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Saturday, November 21, 2009

Woolgoolga, New South Wales

In the 1940's, a number of Punjabi migrants, working in the Queensland canefields decided to move down the coast to Woolgoolga. Today, it's a peaceful beachside village, surrounded by banana plantations. They were the ancestors of the town's Sikh community and represent about a quarter of the total population of around 5,000 people today.

Every year in April the Sikhs of Woolgoolga stage a colourful celebration of culture and cuisine - the Woolgoolga Curryfest. Fifty vendors provide a wide variety of curry dishes and there are cooking demonstrations, music and dance.


The Sikhs came over as free settlers before Federation in 1901 when our strict White Australia Policy was put into place and continued until 1973. The men came on their own, leaving their families at home in India, hoping to make their fortune in Australia. After years of hardship and hard work, they now own the majority of the banana plantations around Woolgoolga.

The most noticeable thing about Sikhs is their distinctive appearance, especially because of a turban and long beard. The 5 K's of the religion are five articles of faith that all baptised Sikhs are obliged (but not forced) to wear at all times.

Kesh - uncut hair and beard as given by God to sustain him or her in higher consciousness, and a turban, the crown of spirituality.

Kangha - a wooden comb to properly groom the hair as a symbol of cleanliness.

Katchera - specially made cotton underwear as a reminder of the commitment to purity.

Kara - a steel circle, worn on the wrist, signifying bondage to Truth and freedom from every other entanglement.

Kirpan - the sword with which the Khalsa is commited to righteously defend the fine line of the Truth.

Khalsa also vows to refrain from any sexual relationships outside of marriage and to refrain from taking meat, tobacco or alcohol.

Today, Kesh, the most important of all Sikh traditions, is not popular with the younger generation, about 80% of Sikh youths cut their hair. Obvious reasons include discrimination in employment and the natural desire to 'fit in'.

Sikhs were recruited by the British Army as part of the Sikh Regiment and became the most decorated regiment in the British Empire. They fought side by side with the ANZAC's at Gallipoli and were highly respected by Australian soldiers.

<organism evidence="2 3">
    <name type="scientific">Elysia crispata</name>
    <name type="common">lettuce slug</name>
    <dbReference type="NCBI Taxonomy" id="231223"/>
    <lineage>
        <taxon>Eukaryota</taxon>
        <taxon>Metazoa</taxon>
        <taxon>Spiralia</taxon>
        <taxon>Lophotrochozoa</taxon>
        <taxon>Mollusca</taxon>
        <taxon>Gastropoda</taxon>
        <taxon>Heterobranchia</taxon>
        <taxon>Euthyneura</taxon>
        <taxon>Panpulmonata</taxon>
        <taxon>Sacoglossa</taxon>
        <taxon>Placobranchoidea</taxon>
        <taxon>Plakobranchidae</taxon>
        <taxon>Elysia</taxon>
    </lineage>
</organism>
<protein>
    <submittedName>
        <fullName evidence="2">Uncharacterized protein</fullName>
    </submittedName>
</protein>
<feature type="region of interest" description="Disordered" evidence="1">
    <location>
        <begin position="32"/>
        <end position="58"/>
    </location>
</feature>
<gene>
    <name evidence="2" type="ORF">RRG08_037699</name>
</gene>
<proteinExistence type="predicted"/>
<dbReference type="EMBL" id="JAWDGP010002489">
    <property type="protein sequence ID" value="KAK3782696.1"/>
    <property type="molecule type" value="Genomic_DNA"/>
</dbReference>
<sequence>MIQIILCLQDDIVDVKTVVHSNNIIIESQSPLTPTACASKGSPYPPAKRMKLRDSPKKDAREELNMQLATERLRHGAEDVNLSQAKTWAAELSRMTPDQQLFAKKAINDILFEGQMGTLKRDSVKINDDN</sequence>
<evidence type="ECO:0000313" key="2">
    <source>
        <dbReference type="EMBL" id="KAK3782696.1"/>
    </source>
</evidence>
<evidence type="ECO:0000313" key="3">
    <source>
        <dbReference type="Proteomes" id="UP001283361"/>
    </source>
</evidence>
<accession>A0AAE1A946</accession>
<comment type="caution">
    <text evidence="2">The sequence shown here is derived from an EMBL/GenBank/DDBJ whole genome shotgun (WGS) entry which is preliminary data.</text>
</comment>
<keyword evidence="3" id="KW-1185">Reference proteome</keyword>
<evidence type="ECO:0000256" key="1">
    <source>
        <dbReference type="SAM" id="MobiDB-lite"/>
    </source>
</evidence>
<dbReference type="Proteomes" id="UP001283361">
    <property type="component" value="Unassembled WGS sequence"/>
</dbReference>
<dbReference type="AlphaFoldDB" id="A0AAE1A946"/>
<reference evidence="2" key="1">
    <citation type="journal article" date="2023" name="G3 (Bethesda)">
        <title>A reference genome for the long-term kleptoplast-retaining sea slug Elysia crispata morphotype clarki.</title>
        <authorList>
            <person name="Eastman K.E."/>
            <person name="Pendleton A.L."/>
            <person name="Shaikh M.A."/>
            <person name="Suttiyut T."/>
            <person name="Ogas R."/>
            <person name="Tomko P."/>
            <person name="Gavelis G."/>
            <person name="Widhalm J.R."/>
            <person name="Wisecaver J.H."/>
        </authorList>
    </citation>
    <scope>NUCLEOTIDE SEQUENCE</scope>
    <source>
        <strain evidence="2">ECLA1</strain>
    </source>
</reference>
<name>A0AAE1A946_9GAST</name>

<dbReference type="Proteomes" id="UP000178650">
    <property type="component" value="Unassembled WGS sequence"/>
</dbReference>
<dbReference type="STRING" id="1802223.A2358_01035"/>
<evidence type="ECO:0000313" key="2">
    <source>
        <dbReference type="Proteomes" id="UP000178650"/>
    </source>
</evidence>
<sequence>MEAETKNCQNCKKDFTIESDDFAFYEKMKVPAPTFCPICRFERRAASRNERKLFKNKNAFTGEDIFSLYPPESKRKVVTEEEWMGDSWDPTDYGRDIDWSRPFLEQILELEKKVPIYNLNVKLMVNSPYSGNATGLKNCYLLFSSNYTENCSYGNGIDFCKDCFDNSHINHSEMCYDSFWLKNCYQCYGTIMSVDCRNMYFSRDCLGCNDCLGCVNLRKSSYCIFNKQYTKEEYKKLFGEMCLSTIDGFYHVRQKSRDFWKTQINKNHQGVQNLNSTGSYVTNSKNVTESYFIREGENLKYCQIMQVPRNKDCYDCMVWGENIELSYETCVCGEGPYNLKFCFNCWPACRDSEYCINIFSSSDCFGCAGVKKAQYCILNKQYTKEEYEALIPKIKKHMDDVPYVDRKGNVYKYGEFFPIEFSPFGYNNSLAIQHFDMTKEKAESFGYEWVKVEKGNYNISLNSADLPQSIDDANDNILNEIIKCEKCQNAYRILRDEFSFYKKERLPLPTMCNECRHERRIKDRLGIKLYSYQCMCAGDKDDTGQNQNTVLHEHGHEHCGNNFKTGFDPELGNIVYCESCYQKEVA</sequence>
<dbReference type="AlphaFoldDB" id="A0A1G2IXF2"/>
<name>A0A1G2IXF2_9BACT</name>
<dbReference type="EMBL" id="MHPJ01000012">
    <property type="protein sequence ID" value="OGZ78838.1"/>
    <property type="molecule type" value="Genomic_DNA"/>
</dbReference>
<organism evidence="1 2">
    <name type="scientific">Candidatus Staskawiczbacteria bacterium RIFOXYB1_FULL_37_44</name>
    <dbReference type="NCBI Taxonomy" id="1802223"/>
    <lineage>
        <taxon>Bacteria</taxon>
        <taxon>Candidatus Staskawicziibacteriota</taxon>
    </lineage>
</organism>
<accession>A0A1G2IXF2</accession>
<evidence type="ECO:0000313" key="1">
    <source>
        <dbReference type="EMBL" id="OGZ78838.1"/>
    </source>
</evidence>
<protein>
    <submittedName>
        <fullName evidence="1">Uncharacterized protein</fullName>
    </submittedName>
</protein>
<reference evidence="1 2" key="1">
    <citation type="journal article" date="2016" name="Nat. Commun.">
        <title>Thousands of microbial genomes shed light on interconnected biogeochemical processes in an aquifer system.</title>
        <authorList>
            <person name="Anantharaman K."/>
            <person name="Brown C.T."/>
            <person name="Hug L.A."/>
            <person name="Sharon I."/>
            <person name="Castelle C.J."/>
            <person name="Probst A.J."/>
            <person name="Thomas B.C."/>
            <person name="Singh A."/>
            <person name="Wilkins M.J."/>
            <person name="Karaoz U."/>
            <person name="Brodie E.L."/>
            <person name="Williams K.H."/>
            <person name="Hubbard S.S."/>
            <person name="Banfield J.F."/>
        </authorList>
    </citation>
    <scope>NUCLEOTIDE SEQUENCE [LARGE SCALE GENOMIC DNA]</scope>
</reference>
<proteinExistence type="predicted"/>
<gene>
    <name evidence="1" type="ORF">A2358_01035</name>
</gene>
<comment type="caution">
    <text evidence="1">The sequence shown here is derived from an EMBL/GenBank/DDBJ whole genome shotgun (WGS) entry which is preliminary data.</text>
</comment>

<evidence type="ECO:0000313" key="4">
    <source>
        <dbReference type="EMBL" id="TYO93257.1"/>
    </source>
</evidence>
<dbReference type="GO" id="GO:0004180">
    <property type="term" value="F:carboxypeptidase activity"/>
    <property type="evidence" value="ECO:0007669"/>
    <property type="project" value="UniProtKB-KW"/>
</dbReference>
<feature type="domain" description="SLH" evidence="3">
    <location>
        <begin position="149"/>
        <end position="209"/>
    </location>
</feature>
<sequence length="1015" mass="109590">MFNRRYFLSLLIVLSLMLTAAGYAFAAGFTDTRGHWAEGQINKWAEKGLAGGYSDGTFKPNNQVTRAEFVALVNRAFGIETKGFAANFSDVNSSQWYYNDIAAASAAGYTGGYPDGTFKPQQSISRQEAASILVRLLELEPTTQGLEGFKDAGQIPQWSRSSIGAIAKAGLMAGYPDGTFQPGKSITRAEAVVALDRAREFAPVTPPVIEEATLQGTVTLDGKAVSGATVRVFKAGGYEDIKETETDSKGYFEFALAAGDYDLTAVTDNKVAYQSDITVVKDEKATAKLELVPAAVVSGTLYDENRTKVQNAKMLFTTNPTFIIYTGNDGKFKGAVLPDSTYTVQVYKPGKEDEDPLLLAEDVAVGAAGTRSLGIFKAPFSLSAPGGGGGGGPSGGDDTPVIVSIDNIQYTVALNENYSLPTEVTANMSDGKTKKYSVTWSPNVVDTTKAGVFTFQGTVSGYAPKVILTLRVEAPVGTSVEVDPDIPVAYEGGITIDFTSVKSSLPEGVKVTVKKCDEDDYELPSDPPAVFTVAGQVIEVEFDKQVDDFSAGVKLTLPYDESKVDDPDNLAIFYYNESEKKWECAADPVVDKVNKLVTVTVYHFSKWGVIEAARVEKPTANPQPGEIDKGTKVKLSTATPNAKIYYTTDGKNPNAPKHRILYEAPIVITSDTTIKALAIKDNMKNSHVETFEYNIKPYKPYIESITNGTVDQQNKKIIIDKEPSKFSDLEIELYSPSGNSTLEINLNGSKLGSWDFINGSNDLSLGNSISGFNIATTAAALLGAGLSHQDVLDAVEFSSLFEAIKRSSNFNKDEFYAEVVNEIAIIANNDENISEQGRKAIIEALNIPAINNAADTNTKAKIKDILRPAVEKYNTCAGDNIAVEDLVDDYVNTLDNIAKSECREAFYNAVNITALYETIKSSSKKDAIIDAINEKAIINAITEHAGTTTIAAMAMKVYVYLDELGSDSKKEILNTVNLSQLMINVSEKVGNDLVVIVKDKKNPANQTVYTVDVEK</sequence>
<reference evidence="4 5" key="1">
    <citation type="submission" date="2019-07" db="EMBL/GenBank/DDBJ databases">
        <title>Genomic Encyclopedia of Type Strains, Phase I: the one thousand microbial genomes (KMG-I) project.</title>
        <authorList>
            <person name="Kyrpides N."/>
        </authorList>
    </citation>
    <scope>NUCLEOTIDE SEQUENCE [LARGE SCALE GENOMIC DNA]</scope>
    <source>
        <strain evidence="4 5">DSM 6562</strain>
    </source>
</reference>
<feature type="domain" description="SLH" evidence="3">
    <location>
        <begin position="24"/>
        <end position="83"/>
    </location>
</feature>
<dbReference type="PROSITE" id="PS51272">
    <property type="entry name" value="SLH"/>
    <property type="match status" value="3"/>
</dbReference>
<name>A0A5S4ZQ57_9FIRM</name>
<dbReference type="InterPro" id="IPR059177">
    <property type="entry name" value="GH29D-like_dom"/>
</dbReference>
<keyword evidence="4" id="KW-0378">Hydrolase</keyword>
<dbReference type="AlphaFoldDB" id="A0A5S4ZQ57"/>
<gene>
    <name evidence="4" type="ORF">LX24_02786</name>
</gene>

In April 2009

Another interesting thing about Woolgoolga is their old shipwreck. One hundred and sixteen years ago a 310 ton 39m timber ship (Barquentine) called the Buster arrived at Woolgoolga to load timber for shipment to New Zealand. She was built in Nova Scotia, Canada in 1884. She put down 2 anchors and ran a cable to a buoy near the Woolgoolga jetty but when a storm blew up, both anchor cables snapped, leaving the Buster held by one single buoy. After nine hours of huge seas and gale-force winds, the cable snapped and she beached stern-first not far from the jetty.

And today

Normally, you can't see any sign of the Buster but in April this year, after the foods, the sand was flushed away and you could see her quite clearly sticking out of the sand, the first time in 15 years. Today, she is barely visible at all.

Tidal lake

Of all the towns we've visited, and the 102 caravan parks we've stayed at in almost 12 months, Woolgoolga is my pick of them all.

We have a large, grassy beach-front site and there is a peaceful walk along the lake that eventually runs out into the sea.

Looking from Woolgoolga to Coffs Harbour

The muffled sound of waves breaking on the beach is very relaxing and I think I've captured a glimpse of the 'serenity' Michael Caton talked about. The town is too small for a multi-storey mall, so the shopping presinct is small and friendly. No McDonalds or Kentucky Fried Chicken, no Coles or Woolworths and no traffic lights. I think I could stay here forever.